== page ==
To these ends check out all of our damp projects in our damp section also and see if any of these are related to your particular problem as well as checking and clearing your cavity if necessary. You may find that your particular damp problem is a combination of a few issues.
How to Check a Cavity Wall for Issues
There are several different methods of checking a cavity space for potential bridging that can cause damp and other related issues.
the first method is the more traditional one and involves physically removing a couple of bricks (no more than 2) from the exterior base of the troublesome wall around the location that you are seeing the damp issues and then looking inside to see if there is indeed rubbish and debris in there.
This method is effective as you can check the cavity first hand but a fair amount of work is involved in actually removing the bricks to inspect.
However there is now a much easier but equally as effective method of checking a cavity space and that is to use a cavity inspection camera.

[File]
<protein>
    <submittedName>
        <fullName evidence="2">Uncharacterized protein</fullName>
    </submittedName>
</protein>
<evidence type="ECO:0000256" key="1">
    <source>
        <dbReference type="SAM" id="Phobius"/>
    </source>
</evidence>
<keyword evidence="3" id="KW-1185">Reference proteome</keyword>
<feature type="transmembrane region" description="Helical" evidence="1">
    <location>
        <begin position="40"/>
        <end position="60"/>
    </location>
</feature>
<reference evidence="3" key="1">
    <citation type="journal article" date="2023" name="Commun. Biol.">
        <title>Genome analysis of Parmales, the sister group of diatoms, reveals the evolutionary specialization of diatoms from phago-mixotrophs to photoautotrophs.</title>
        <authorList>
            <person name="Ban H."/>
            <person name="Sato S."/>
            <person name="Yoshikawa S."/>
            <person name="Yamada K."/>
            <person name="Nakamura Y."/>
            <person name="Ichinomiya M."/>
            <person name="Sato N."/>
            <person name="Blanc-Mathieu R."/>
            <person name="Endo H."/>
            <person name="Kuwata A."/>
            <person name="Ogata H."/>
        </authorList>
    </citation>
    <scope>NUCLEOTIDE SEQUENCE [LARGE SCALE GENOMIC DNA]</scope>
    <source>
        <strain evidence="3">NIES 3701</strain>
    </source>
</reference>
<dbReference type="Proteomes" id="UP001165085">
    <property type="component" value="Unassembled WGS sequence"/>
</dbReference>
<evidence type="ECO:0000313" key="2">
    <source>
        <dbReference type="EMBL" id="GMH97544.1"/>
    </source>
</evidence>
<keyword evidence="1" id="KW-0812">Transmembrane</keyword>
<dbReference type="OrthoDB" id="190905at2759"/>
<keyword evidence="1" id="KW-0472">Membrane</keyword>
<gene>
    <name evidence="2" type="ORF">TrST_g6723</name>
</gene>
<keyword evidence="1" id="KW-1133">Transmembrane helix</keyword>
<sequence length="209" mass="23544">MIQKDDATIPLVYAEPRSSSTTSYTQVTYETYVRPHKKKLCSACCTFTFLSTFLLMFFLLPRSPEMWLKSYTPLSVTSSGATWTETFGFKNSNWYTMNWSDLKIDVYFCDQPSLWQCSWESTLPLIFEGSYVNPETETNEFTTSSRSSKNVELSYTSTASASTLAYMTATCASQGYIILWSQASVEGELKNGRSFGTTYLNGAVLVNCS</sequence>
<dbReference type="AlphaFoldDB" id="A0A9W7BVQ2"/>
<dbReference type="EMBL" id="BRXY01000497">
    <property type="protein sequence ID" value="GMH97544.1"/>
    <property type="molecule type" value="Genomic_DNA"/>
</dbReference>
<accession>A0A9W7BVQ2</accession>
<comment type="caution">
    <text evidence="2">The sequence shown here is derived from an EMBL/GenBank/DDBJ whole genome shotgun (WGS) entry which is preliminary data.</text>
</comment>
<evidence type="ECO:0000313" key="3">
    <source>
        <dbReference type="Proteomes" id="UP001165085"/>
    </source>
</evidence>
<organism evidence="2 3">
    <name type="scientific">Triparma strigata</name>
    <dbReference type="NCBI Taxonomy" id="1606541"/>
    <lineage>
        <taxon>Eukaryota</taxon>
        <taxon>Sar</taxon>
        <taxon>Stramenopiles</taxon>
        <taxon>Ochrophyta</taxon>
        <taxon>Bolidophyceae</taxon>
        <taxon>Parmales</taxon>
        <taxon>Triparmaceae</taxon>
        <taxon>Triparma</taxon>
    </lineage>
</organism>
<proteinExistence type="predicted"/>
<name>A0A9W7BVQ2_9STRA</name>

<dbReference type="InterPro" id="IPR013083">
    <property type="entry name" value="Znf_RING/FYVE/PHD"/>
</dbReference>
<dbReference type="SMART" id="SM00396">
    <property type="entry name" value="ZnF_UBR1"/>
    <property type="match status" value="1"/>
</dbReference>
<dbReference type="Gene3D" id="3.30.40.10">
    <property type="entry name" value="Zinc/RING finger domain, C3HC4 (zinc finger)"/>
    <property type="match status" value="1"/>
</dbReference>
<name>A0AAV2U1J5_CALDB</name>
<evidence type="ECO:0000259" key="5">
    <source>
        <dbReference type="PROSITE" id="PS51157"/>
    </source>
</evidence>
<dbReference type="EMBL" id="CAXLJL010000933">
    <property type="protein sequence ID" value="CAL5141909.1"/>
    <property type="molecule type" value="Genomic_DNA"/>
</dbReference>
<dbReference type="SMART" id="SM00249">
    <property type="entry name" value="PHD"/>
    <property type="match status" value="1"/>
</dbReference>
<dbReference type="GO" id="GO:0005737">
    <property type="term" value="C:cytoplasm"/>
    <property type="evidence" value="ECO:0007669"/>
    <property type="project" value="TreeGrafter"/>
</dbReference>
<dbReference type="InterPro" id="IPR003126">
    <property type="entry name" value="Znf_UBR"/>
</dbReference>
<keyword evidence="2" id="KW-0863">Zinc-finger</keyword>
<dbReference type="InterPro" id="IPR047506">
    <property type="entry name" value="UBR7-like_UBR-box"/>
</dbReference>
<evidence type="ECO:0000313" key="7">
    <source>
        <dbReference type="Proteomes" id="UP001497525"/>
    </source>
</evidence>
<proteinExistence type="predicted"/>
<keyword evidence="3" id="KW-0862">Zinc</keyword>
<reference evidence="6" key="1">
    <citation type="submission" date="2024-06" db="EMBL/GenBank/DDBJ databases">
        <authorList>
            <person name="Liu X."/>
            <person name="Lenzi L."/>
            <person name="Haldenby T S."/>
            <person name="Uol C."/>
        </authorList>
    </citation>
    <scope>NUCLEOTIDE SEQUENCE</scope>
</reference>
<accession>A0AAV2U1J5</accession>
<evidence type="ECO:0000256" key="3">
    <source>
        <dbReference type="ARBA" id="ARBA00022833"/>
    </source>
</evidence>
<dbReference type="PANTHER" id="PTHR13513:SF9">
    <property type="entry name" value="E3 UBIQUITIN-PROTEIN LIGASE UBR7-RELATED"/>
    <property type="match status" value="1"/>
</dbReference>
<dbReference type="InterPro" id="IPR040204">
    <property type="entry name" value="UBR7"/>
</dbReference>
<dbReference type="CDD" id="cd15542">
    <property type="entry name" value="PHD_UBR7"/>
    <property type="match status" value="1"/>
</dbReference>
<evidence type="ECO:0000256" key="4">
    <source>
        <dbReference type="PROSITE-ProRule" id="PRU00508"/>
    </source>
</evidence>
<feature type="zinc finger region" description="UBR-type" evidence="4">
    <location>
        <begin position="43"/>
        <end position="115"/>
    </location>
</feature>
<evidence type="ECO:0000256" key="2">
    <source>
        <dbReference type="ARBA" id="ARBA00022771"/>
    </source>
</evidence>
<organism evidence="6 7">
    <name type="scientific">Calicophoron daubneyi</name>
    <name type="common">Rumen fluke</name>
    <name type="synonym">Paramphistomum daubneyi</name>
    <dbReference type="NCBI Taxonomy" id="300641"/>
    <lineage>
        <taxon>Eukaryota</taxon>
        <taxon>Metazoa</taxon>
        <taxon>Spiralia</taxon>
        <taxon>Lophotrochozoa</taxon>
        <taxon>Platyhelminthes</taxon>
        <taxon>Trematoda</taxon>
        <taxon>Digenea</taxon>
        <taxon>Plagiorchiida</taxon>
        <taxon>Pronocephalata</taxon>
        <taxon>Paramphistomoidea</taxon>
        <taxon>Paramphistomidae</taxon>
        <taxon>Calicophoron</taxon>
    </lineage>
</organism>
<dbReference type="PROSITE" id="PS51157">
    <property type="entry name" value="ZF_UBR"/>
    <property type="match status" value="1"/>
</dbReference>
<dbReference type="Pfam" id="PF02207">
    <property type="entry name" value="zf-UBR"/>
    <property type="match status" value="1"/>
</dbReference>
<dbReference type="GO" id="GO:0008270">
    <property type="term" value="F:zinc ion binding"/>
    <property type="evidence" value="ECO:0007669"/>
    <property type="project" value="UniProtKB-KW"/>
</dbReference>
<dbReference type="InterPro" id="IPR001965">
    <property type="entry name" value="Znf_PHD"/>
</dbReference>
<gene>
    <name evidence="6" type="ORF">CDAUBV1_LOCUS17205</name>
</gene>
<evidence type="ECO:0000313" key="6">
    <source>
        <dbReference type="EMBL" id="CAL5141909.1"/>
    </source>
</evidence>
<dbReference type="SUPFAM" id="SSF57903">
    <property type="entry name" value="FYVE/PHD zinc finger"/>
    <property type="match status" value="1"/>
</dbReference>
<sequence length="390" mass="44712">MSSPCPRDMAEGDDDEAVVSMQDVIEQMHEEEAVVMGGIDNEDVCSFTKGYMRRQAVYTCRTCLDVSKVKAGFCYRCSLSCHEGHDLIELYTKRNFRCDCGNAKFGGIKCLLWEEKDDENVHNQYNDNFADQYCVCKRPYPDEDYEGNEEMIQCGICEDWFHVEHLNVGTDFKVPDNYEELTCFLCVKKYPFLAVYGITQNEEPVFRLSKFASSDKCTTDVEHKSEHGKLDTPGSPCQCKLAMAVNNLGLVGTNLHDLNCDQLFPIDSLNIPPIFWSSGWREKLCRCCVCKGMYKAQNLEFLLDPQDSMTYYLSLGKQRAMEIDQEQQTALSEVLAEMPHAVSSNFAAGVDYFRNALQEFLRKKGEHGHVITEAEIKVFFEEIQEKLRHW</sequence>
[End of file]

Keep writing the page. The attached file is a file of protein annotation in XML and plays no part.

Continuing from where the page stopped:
Cavity inspection cameras or endoscopes or borescopes as they are also known are available in a range of different types.
The all-in-one unit pictured above that features an in-built lcd screen with flexible camera range in price and quality, with the more expensive versions generally having better quality cameras and screens to the mid and lower end offerings not being quite as good, but still featuring at least a 1080p HD camera and screen, more than good enough to get a good view of the cavity.
With the advancements in mobile phone technology over the years it’s also now possible to get a camera attachment for your phone so that you can view images form the camera on your phone screen. Again these are available for very little money now and most feature at least a 1080p HD camera.